Classification Tree, Game of Thrones, Tree Based Models

Recipe: 009 Game of Thrones Survival of the Fittest

FerraraTom


“When you play the game of thrones, you win or you die.” — Cersei

Let’s bring this quote to life in what I like to call a survival tree of the fittest.  This week’s analysis will focus on the character survival in Game of thrones.  Chow down and enjoy!


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Winter is coming and you’d like to know your chances of survival in the Game of Thrones universe.

Let’s learn from those who have survived to this point and those who have met their unkindly fate.

To do this I’ll build a classification tree with my event being set to is the character alive (1 for yes, 2 for zero).  Classification trees in general test the null hypothesis, when we reach my tree visualization I’ll assign the color red to instances of were it’s highly probable of a character death.  Green leaves will indicate it’s highly probable a character survives… as long as all this criteria is met.

Think of this tree as a really morbid family tree, but since the data is Game of thrones it fits right into place.

The variables have readily available to me (hopefully they have importance) are as follows:

  • House Affiliation
  • Member of nobility
  • Marital Status
  • Gender
  • Family history of deaths
  • Popularity

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From the initial read I see knowing if a character is popular among fans and if they are male hold the highest importance in determining survival.

Also the variables I have available account for 75% of the variability (a 25% miss-classification rate).

Let’s say you moved to Westeros, out of the gate you have a 25.4% chance of meeting your end.  At those odds I’m taking my chances but I should stay under the radar as much as I can, because the data warrants it.

If you become a popular character or are an integral part of the story, your death becomes more meaningful and your probability of survival is worse than a coin flip.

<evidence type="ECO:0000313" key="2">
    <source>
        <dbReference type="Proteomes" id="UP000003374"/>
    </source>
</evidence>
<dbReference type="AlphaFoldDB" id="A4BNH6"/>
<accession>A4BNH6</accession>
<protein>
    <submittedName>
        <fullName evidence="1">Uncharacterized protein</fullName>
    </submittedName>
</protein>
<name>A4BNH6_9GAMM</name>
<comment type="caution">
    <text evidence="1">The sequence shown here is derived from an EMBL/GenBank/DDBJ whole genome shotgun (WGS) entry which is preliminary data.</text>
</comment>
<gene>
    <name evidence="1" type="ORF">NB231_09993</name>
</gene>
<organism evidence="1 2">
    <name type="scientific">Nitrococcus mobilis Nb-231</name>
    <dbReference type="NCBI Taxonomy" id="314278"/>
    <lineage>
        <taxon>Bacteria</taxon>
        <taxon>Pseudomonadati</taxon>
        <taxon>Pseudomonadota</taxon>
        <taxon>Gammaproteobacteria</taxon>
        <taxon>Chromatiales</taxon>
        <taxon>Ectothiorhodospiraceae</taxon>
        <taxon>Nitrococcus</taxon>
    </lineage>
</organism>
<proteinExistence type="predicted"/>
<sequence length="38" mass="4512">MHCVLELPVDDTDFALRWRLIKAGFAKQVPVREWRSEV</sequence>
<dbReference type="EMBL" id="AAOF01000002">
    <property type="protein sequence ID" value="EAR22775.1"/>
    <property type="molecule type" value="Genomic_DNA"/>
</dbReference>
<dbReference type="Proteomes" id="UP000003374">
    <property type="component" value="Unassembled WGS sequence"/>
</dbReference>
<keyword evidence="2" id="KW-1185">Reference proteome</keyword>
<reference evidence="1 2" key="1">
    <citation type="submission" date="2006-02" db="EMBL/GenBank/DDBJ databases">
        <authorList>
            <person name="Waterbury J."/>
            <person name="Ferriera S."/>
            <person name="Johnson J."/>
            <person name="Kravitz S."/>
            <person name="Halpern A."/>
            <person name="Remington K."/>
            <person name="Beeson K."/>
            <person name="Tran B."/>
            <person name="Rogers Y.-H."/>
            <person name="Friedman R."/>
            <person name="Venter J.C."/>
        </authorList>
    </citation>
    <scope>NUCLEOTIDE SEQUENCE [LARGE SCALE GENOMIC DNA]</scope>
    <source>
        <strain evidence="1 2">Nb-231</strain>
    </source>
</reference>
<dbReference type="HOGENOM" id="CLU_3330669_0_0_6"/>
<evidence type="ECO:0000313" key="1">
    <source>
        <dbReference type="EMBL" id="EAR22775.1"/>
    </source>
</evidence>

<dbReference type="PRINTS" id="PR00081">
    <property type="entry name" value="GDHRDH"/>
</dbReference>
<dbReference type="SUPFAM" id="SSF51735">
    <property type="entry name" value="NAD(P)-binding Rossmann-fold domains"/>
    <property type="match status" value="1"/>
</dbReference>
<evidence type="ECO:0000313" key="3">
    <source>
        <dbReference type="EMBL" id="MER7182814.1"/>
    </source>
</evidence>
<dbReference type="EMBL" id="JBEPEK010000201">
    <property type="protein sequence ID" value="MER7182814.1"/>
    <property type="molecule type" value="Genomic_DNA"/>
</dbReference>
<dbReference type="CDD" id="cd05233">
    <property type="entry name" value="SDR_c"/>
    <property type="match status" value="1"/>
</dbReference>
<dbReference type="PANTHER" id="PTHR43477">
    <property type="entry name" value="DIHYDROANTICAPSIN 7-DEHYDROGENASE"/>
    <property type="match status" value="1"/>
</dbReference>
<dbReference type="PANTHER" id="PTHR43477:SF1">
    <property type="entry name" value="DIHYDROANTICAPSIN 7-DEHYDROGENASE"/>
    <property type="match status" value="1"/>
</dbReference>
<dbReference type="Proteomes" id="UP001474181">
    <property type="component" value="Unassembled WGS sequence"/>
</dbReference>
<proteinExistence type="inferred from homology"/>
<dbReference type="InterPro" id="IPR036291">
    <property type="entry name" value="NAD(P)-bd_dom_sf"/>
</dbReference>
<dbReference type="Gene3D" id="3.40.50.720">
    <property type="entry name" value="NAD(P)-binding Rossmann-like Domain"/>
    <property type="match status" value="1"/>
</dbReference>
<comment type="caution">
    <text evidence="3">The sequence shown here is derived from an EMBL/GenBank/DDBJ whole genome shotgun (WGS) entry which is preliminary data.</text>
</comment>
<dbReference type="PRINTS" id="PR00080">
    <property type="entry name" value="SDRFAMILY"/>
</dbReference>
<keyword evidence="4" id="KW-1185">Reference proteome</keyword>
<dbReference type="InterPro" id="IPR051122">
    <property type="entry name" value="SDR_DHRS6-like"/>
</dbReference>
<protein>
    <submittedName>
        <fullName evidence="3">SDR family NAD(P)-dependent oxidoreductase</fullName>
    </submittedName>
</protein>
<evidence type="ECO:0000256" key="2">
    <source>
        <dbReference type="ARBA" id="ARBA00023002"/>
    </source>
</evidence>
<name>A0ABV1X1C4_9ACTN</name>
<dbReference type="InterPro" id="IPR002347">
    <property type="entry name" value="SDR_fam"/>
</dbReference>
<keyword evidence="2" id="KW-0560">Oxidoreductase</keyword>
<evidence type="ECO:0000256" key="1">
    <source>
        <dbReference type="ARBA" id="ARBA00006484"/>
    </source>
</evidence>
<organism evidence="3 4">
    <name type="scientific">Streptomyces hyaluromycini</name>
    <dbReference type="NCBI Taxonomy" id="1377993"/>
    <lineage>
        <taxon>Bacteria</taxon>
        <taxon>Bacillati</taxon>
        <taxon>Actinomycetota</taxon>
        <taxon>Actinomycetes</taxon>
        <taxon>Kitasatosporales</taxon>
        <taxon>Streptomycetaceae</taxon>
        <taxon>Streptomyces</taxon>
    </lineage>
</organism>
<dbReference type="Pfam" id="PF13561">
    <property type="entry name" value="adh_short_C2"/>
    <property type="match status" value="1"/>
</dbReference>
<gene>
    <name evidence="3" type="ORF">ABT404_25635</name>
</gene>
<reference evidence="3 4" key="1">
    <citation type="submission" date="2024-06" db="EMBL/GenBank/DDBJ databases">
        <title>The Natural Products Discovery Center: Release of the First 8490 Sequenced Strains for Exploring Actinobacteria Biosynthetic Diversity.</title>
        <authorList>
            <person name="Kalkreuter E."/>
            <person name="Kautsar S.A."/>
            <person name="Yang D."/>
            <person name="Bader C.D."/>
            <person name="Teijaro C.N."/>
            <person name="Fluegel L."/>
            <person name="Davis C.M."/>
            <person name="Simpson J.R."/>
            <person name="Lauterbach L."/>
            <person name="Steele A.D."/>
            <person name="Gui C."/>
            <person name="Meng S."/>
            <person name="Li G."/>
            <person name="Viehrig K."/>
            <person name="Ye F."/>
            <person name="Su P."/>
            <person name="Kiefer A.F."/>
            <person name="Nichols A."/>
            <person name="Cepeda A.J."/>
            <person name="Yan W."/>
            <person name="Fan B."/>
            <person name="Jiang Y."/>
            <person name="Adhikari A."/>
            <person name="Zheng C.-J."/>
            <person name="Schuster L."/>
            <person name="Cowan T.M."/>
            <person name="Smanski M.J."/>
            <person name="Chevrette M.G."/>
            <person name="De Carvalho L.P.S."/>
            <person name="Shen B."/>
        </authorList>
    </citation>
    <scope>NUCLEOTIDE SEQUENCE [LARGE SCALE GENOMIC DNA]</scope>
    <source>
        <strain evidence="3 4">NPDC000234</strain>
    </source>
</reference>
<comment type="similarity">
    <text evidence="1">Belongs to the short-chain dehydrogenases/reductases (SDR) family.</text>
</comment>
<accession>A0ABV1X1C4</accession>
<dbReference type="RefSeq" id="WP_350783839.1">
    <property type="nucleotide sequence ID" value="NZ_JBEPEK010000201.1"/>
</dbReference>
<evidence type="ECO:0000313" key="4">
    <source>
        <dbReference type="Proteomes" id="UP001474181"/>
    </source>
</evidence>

So let’s say you’re a like-able character (you can’t help it), not all is loss, as long as you’re a female.  The highest survival rate is the popular female character group.  This is a classic tale of high risk high reward.

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A classification tree is a great way to visual your data and now I’ll walk us through this Game of Thrones survival tree.

Let’s start at the very top, the tree assumes everyone has a 75% of survival.  Now as the tree splits this Is where the interesting part begins, and our data story begins to unfold.

If you are a popular character you flow to the left side of the tree, your survival rate of 75% now drops to 48%.

Staying to the left side of the tree there is another important split, are you a male or female?  Female characters have a higher probability of surviving (87% if you’re popular and 76% if you’re under the radar).

If you’re a male and you’re popular you have a 42% chance of survival (We’re looking at your Peter Dinklage).

Now here’s the largest caveat to take with this classification tree: I’m assuming it will no longer be relevant after the final season.  Winter is coming and most likely our characters will see their end by hands of White Walkers.


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What have we learned from diving into the Game of Thrones Data?

Everyone has starts off at a 75% survival rate and as your popularity grows your survival rate lessons by 27%.  If you’re a male your survival drops again by 33%.  If you’re a popular female character you are 45% more likely to survive versus your male counterparts.

An interesting tidbit…If you become popular and you are a female (hopefully the mother of dragons) you boast the highest survival rate of anyone in this universe, 87%.

 

After you have consumed this meal, I hope you take these findings and enjoy your episode of Game of Thrones. J  Also as always enjoy the featured pancake recipe below!


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https://gameofthrones.fandom.com/wiki/Game_of_Thrones_Wiki


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